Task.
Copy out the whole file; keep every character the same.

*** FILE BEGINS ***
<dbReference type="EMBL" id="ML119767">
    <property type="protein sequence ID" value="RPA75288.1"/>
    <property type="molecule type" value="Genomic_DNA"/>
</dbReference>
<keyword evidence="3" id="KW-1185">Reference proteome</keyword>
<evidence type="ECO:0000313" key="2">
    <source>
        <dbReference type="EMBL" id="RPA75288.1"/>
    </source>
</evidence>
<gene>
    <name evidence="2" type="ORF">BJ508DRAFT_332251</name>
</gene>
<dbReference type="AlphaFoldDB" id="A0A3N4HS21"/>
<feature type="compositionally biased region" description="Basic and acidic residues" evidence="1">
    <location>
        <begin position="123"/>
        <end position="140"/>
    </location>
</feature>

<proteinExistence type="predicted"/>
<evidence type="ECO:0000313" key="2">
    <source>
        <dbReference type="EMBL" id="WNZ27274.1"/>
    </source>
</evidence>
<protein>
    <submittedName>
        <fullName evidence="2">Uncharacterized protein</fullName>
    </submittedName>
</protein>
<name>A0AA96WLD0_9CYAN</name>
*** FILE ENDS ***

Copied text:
<dbReference type="EMBL" id="ML119767">
    <property type="protein sequence ID" value="RPA75288.1"/>
    <property type="molecule type" value="Genomic_DNA"/>
</dbReference>
<keyword evidence="3" id="KW-1185">Reference proteome</keyword>
<evidence type="ECO:0000313" key="2">
    <source>
        <dbReference type="EMBL" id="RPA75288.1"/>
    </source>
</evidence>
<gene>
    <name evidence="2" type="ORF">BJ508DRAFT_332251</name>
</gene>
<dbReference type="AlphaFoldDB" id="A0A3N4HS21"/>
<feature type="compositionally biased region" description="Basic and acidic residues" evidence="1">
    <location>
        <begin position="123"/>
        <end position="140"/>
    </location>
</feature>

<proteinExistence type="predicted"/>
<evidence type="ECO:0000313" key="2">
    <source>
        <dbReference type="EMBL" id="WNZ27274.1"/>
    </source>
</evidence>
<protein>
    <submittedName>
        <fullName evidence="2">Uncharacterized protein</fullName>
    </submittedName>
</protein>
<name>A0AA96WLD0_9CYAN</name>